The danger here is that we fall into the error of Antinomianism. This was an error that emerged when the church rediscovered the doctrines of grace at the time of the Reformation. Antinomianism was not, as the name might suggest (anti nomos = “against law”), an outright rejection of God’s Law (none but the most extreme Antinomians taught this), so much as a rejection of the Law as being any longer binding on the Christian, or that our keeping the law has any effect on our relationship with God. It was argued that, if we are justified by grace, apart from the deeds of the law, we are no longer under any obligation to keep God’s law. And since as Christians, our works (it is supposed) cannot please God anyway, He cannot love us any more when we obey His law, than when we don’t.
The most dangerous errors are the most subtle, especially when we take God’s truth and push it to an extreme. We are like Christian walking a narrow path through the Valley of the Shadow of Death where “there was on the right hand a very DEEP DITCH: that ditch is it into which the blind have led the blind in all ages, and have both there miserably perished. Again, behold, on the left hand, there was a very DANGEROUS QUAG [quagmire, bog], into which, if even a good man falls, he can find no bottom for his foot to stand on.” Andronicus, in his commentary on Bunyan’s Pilgrim’s Progress, warns: “Reflect that the path which the gospel marks out, is the middle line between [Legalism] and Antinomianism: in other words, in ascribing to the Law too much, or too little.” The path we tread is a narrow one, and no sooner do we take care to avoid the ditch of Legalism on one side, than we are in danger of falling into the bottomless bog of Antinomianism on the other.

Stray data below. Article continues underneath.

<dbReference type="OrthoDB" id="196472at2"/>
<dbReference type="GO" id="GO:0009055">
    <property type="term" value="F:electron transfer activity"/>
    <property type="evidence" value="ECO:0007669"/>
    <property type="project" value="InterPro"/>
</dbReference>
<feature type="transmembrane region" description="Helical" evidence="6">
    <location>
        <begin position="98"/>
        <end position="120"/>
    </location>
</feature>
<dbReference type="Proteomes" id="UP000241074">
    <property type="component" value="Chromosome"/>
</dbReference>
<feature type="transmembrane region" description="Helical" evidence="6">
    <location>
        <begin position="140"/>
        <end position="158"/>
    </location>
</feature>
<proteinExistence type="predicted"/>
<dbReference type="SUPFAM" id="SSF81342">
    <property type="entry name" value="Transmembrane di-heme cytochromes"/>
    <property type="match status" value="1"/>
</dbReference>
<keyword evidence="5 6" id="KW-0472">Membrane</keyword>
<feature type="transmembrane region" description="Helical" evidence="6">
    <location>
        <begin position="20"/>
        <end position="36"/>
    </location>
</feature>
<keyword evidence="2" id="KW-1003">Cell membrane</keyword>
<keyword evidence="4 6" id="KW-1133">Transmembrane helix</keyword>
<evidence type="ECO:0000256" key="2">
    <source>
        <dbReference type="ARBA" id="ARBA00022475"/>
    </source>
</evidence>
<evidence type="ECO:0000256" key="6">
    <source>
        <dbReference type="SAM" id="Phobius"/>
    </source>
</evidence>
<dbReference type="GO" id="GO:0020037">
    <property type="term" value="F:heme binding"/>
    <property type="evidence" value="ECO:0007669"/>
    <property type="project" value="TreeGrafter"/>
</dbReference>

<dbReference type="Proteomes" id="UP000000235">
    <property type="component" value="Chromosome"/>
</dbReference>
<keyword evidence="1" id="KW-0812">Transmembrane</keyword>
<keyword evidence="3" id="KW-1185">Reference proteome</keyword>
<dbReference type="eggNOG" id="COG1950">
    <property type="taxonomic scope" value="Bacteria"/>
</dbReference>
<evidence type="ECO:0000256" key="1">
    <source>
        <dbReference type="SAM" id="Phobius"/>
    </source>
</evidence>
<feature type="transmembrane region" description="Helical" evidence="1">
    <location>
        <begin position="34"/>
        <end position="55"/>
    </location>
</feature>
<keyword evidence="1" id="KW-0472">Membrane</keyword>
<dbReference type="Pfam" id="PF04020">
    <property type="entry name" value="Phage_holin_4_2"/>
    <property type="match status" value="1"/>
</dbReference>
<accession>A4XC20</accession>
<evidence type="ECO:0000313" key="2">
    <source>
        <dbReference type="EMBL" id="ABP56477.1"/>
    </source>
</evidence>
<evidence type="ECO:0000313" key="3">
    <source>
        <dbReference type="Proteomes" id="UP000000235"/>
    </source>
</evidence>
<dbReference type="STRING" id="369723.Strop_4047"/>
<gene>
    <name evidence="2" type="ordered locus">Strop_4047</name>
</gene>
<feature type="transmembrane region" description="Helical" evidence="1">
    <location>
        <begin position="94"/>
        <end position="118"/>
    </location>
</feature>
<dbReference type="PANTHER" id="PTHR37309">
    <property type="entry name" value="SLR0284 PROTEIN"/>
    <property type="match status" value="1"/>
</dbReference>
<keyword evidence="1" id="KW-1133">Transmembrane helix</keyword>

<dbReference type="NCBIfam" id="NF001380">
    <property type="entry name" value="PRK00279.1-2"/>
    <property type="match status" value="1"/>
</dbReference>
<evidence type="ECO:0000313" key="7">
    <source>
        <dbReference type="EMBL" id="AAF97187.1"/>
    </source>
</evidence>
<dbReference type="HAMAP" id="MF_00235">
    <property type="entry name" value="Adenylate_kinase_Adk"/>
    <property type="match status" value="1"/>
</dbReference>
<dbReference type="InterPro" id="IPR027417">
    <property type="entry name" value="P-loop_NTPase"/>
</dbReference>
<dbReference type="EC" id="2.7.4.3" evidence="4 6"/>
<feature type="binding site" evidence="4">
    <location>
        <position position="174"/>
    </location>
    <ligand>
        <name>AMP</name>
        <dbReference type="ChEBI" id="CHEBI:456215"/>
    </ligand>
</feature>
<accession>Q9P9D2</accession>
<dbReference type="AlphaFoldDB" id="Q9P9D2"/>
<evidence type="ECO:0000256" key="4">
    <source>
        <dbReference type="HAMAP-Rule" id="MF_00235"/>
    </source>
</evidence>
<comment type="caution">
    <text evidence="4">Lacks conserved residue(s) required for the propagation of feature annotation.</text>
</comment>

Today, as at the Reformation, the emergence of (the New) Calvinism has also seen the rise of the New Antinomianism. Once again there are those who are teaching that Christians, saved by grace, are not under obligation to keep God’s Law. They reject that: “The moral law doth forever bind all, as well justified persons as others, to the obedience thereof… Neither doth Christ in the gospel any way dissolve, but much strengthen this obligation.” And that, “Although true believers be not under the law as a covenant of works, to be thereby justified or condemned; yet is it of great use to them, as well as to others; in that, as a rule of life informing them of the will of God and their duty, it directs and binds them to walk accordingly…” (Westminster Confession ch 19.5,6) But when we truly understand the place of the Law in the Christian’s sanctification, we are able genuinely to rejoice to know that God does love us more when we obey His law (and, yes, love us less when we disobey).